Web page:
The Magic, Mystery and Madness of Tomb 55: Seeking the Amarna Dead–Part I | Ancient Origins Members Site


The Magic, Mystery and Madness of Tomb 55: Seeking the Amarna Dead–Part I

The Magic, Mystery and Madness of Tomb 55: Seeking the Amarna Dead–Part I

When Pharaoh Akhenaten abandoned the traditional capital Thebes (Waset) and headed to his dream city Akhetaten – built to glorify the solar deity, the Aten – he swore never to return. But, such proclamations failed miserably a little over a dozen years later when order was restored and the mortal remains of the Amarna royals were transported for reburial in the famed necropolis. Despite the passage of more than a century since its discovery, the enigmatic Tomb 55 refuses to yield its secrets.

EXPLORATIONS IN THE GREAT FIELD

Undoubtedly the most famous burial ground in the world, the Valley of the Kings (Arabic: Wādī al Mulūk) in the Theban Hills in Egypt, served as the royal cemetery of the mighty pharaohs of the New Kingdom for half a millennium—from approximately 1539 BC to 1075 BC (Eighteenth to Twentieth Dynasties). In ancient times, the area was officially called ‘The Great and Majestic Necropolis of the Millions of Years of the Pharaoh - Life, Strength, Health in The West of Thebes’, or Ta-sekhet-ma'at (the Great Field). The wadi consists of two valleys: East Valley (where the vast majority of the royal tombs are situated) and West Valley.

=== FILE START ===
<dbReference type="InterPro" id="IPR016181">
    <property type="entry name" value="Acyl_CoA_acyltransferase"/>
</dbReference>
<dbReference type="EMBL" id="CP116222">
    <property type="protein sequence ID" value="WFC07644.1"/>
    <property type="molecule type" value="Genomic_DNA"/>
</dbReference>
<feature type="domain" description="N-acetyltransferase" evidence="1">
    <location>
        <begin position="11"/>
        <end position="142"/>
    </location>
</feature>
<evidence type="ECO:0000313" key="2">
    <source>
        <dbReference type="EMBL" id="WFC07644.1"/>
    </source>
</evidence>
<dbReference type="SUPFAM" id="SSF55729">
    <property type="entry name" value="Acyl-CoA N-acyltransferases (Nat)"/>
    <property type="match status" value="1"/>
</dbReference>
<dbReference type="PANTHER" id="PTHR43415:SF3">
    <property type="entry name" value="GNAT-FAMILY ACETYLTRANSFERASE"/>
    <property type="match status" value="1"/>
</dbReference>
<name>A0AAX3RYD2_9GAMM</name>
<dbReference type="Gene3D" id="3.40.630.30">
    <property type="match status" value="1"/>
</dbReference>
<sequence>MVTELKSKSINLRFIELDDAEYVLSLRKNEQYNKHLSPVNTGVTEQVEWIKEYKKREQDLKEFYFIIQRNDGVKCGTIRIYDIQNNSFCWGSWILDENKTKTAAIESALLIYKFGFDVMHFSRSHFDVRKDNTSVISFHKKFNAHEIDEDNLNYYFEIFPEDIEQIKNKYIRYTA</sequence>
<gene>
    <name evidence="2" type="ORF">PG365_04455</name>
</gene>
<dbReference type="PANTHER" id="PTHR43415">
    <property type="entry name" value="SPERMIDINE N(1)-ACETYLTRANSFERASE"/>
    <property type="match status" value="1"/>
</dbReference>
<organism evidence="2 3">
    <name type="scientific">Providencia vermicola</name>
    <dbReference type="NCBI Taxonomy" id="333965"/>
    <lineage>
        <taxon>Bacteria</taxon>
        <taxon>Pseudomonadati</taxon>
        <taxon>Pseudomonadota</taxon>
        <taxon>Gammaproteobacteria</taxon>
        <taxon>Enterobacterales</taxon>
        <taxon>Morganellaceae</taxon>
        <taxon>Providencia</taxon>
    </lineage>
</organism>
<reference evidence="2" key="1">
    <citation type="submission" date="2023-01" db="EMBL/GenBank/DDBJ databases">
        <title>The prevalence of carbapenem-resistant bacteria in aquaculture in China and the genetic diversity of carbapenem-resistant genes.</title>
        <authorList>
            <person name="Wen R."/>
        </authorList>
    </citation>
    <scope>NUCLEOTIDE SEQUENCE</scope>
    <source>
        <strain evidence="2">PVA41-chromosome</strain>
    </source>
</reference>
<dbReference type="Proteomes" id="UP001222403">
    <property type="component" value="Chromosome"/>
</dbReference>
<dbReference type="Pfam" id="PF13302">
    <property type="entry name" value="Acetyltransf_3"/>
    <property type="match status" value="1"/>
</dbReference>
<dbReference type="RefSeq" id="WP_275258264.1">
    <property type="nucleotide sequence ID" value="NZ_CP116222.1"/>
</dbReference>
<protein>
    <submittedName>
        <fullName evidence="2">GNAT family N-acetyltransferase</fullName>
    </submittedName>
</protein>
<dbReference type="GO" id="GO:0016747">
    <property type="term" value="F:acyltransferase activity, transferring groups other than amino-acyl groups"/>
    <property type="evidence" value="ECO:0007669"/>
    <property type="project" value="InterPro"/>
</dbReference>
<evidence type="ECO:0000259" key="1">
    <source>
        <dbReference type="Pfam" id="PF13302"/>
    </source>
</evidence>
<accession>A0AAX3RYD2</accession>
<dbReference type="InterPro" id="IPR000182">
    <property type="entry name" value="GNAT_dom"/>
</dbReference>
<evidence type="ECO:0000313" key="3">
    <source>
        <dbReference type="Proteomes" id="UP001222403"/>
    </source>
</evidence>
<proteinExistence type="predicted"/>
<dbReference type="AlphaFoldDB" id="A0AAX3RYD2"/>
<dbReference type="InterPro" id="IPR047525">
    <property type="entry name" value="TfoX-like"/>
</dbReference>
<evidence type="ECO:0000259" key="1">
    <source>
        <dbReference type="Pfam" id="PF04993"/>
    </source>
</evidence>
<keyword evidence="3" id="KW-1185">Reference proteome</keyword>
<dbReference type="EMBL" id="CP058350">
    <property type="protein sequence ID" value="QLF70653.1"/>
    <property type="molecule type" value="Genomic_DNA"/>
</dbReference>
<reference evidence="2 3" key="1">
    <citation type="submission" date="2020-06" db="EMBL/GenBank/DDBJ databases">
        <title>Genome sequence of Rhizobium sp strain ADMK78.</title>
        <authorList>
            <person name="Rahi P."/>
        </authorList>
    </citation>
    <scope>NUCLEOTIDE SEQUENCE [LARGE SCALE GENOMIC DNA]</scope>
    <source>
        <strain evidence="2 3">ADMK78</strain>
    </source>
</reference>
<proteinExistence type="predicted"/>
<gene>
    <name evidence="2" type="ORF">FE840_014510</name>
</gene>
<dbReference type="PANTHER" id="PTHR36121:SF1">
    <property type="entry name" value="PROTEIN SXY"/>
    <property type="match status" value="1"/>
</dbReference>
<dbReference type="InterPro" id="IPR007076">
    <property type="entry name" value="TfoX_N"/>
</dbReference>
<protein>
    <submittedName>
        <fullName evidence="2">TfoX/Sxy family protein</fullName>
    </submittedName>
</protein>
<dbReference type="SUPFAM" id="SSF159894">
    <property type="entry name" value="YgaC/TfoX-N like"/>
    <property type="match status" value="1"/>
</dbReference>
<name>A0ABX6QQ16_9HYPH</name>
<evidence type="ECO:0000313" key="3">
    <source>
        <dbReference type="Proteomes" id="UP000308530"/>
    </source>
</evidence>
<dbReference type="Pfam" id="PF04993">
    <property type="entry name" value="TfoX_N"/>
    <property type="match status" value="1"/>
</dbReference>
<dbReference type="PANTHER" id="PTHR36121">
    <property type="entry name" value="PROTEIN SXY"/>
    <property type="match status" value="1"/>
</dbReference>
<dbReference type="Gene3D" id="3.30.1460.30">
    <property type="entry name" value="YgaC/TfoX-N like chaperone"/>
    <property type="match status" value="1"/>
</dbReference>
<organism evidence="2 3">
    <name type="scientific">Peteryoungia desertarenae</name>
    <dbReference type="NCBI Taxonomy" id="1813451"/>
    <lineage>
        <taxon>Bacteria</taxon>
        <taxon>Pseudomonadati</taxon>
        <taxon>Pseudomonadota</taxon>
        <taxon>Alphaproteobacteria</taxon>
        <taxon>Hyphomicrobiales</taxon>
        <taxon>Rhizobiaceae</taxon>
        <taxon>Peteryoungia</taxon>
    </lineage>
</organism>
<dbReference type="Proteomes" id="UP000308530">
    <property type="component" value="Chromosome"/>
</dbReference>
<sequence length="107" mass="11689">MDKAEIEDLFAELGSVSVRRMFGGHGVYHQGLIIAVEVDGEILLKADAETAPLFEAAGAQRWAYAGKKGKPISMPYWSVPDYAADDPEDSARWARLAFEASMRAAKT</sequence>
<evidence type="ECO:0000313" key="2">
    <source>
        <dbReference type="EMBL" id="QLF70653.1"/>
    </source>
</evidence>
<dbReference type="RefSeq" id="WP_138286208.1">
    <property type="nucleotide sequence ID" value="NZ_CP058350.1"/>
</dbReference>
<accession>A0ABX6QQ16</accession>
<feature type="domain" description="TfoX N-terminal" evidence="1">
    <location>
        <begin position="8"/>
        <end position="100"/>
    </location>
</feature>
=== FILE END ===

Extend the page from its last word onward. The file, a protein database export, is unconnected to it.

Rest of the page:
A stereograph shows three men outside the tombs in the Valley of the Kings, 1904. (Underwood & Underwood/CC BY-SA 2.5)


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